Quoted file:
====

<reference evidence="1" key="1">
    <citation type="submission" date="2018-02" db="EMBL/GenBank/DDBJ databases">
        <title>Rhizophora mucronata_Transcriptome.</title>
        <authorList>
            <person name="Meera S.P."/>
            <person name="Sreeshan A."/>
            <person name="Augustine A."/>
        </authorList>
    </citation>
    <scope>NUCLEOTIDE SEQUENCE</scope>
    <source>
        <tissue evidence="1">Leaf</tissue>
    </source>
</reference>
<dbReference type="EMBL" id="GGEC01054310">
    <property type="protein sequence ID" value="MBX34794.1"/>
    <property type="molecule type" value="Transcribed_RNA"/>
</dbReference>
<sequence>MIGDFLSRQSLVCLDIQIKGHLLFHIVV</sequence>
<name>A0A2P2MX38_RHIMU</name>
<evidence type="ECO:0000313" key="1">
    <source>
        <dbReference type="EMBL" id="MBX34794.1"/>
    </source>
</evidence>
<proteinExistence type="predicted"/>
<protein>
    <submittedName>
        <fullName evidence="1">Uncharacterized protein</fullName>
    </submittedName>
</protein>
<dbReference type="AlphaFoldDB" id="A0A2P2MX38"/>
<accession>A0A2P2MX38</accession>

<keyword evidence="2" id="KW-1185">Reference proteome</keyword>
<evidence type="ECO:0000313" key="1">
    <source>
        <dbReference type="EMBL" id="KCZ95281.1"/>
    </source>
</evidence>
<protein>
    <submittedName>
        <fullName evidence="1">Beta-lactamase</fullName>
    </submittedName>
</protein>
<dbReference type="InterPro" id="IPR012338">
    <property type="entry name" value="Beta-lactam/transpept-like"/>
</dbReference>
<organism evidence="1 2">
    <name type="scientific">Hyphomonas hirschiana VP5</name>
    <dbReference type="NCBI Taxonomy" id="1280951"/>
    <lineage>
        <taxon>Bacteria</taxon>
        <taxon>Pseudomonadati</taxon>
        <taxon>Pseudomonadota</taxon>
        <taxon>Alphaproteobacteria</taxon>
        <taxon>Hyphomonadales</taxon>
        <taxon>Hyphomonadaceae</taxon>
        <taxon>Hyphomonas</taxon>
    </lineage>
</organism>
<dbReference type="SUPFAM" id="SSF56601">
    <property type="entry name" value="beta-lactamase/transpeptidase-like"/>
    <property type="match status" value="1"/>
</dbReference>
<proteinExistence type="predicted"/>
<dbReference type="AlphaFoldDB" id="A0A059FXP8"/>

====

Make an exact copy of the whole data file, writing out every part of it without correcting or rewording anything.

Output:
<reference evidence="1" key="1">
    <citation type="submission" date="2018-02" db="EMBL/GenBank/DDBJ databases">
        <title>Rhizophora mucronata_Transcriptome.</title>
        <authorList>
            <person name="Meera S.P."/>
            <person name="Sreeshan A."/>
            <person name="Augustine A."/>
        </authorList>
    </citation>
    <scope>NUCLEOTIDE SEQUENCE</scope>
    <source>
        <tissue evidence="1">Leaf</tissue>
    </source>
</reference>
<dbReference type="EMBL" id="GGEC01054310">
    <property type="protein sequence ID" value="MBX34794.1"/>
    <property type="molecule type" value="Transcribed_RNA"/>
</dbReference>
<sequence>MIGDFLSRQSLVCLDIQIKGHLLFHIVV</sequence>
<name>A0A2P2MX38_RHIMU</name>
<evidence type="ECO:0000313" key="1">
    <source>
        <dbReference type="EMBL" id="MBX34794.1"/>
    </source>
</evidence>
<proteinExistence type="predicted"/>
<protein>
    <submittedName>
        <fullName evidence="1">Uncharacterized protein</fullName>
    </submittedName>
</protein>
<dbReference type="AlphaFoldDB" id="A0A2P2MX38"/>
<accession>A0A2P2MX38</accession>

<keyword evidence="2" id="KW-1185">Reference proteome</keyword>
<evidence type="ECO:0000313" key="1">
    <source>
        <dbReference type="EMBL" id="KCZ95281.1"/>
    </source>
</evidence>
<protein>
    <submittedName>
        <fullName evidence="1">Beta-lactamase</fullName>
    </submittedName>
</protein>
<dbReference type="InterPro" id="IPR012338">
    <property type="entry name" value="Beta-lactam/transpept-like"/>
</dbReference>
<organism evidence="1 2">
    <name type="scientific">Hyphomonas hirschiana VP5</name>
    <dbReference type="NCBI Taxonomy" id="1280951"/>
    <lineage>
        <taxon>Bacteria</taxon>
        <taxon>Pseudomonadati</taxon>
        <taxon>Pseudomonadota</taxon>
        <taxon>Alphaproteobacteria</taxon>
        <taxon>Hyphomonadales</taxon>
        <taxon>Hyphomonadaceae</taxon>
        <taxon>Hyphomonas</taxon>
    </lineage>
</organism>
<dbReference type="SUPFAM" id="SSF56601">
    <property type="entry name" value="beta-lactamase/transpeptidase-like"/>
    <property type="match status" value="1"/>
</dbReference>
<proteinExistence type="predicted"/>
<dbReference type="AlphaFoldDB" id="A0A059FXP8"/>